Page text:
Smartphone apps are abundant and provide great assistance on the road, especially with boondocking and destinations. Most travelers use a GPS, and apps like RV Parky, AllStays, RVovernight and Gas Buddy are terrific resources that are free to upload and use. There are many more apps that help a traveler plan and execute a safe trip.
While many folks like to plan ahead, there are a significant number of us who may have a general idea of where we want to go but we don’t plan much beyond today and perhaps tomorrow. By the time I pull onto the road in the morning, I usually have several options in mind for my next overnight destination. But since I am always ready to turn left instead of right, or detour to something I want to see along the way, those plans may change throughout the day. When I have parked for the night (by 4 p.m.) I send a text message of my location to my home base, my son and daughter-in-law in New York.
If stopping to hike (alone as that is how I travel), I will let my home base know the logistics of where I am, how long I expect to be hiking, etc. If I am hiking from a campground, I will let my campground neighbor know the same. NOTE: It is always a good idea to befriend a couple or several couples in your chosen campground, and also to let them know you’ll be gone from the campground for a while. Good neighbors will keep an eye on each other’s RVs and equipment.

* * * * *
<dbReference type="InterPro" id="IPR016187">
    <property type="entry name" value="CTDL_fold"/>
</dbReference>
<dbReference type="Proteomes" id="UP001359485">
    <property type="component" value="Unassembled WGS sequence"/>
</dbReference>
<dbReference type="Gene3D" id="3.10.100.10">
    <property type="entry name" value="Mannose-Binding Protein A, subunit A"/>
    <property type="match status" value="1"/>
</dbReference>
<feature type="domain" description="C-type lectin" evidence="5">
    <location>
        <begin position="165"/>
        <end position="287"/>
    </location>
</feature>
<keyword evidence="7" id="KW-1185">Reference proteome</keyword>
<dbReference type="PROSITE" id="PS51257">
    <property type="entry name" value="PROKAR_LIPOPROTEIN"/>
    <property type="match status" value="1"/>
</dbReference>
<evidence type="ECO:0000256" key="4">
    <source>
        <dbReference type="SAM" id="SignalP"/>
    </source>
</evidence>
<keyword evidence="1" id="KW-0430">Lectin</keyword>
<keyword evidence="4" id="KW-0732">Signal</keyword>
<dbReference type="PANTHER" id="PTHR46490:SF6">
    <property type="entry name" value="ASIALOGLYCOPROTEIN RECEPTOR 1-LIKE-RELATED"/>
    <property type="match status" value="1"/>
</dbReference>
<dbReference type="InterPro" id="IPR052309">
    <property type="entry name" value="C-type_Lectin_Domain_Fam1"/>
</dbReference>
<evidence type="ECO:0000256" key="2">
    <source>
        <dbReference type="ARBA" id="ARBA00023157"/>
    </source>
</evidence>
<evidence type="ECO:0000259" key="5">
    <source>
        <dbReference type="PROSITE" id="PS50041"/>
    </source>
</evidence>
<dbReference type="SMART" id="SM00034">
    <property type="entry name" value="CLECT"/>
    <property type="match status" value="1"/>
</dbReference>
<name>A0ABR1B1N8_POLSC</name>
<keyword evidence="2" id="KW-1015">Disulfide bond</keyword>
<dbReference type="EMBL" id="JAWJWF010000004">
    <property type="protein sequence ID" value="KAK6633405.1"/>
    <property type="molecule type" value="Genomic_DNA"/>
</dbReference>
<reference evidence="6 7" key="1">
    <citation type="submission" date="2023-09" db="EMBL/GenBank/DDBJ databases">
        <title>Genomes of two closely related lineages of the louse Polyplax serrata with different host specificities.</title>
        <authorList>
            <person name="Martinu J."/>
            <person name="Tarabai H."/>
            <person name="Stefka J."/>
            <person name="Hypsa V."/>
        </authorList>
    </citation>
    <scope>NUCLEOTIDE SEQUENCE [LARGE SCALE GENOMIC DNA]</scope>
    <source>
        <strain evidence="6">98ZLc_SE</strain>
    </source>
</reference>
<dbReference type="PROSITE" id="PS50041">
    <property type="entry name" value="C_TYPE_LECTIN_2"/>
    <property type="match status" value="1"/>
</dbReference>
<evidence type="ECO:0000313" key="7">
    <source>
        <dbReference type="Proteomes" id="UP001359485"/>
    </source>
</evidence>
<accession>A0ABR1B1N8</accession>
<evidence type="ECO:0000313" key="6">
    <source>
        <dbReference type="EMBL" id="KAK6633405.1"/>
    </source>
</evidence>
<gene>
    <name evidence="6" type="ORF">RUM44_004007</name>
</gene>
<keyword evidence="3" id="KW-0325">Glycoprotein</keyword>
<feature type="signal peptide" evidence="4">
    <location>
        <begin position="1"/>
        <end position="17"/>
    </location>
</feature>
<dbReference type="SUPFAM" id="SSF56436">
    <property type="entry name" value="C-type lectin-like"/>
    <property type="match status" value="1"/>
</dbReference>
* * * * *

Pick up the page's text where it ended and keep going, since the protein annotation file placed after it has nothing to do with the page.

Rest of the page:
There are also some “tricks of the trade” which I have seen:
some solo female RV-ers will place a pair of men’s workboots and an extra camp chair outside their RV;
A heavy-duty dog chain/collar hung up by the RV may offer a measure of security, especially combined with an audible “bark”;
Sitting a teddy bear with men’s cap or a cardboard cutout of a male (I have Sheldon Cooper from the TV show The Big Bang Theory) in the driver’s seat works for some. I don’t think this Sheldon could protect me, or the real Sheldon character either! LOL, sorry Jim Parsons!
Car alarms, emergency road assistance, HAMM and CB radios, On-Star or HUM diagnostics and service, AAA, etc. are all good options.
Safety is very important, but the fear is usually unwarranted or greatly exaggerated. Above all, step outside of your comfort zone in a wise manner that keeps you safe but allows you to adventure beyond what most people live. I find that many people who are negative about a solo female RV-er are speaking from a place of good intentions, even love, but misplaced…and sometimes even jealous or envious of your adventure while they feel stuck in their own lives.
If you dream of traveling, or any other dream, use your resources to learn and plan well, but then step out and find your adventure!
What book are you reading now?
From my bookshelf…
“Though a straight line appears to be the shortest distance between two points, life has a way of confounding geometry. Often it is the dalliances and the detours that define us. There are no maps to guide our most important searches; we must rely on hope, chance, intuition, and a willingness to be surprised.”
—Too Soon Old, Too Late Smart by Gordon Livingston, M.D., 2004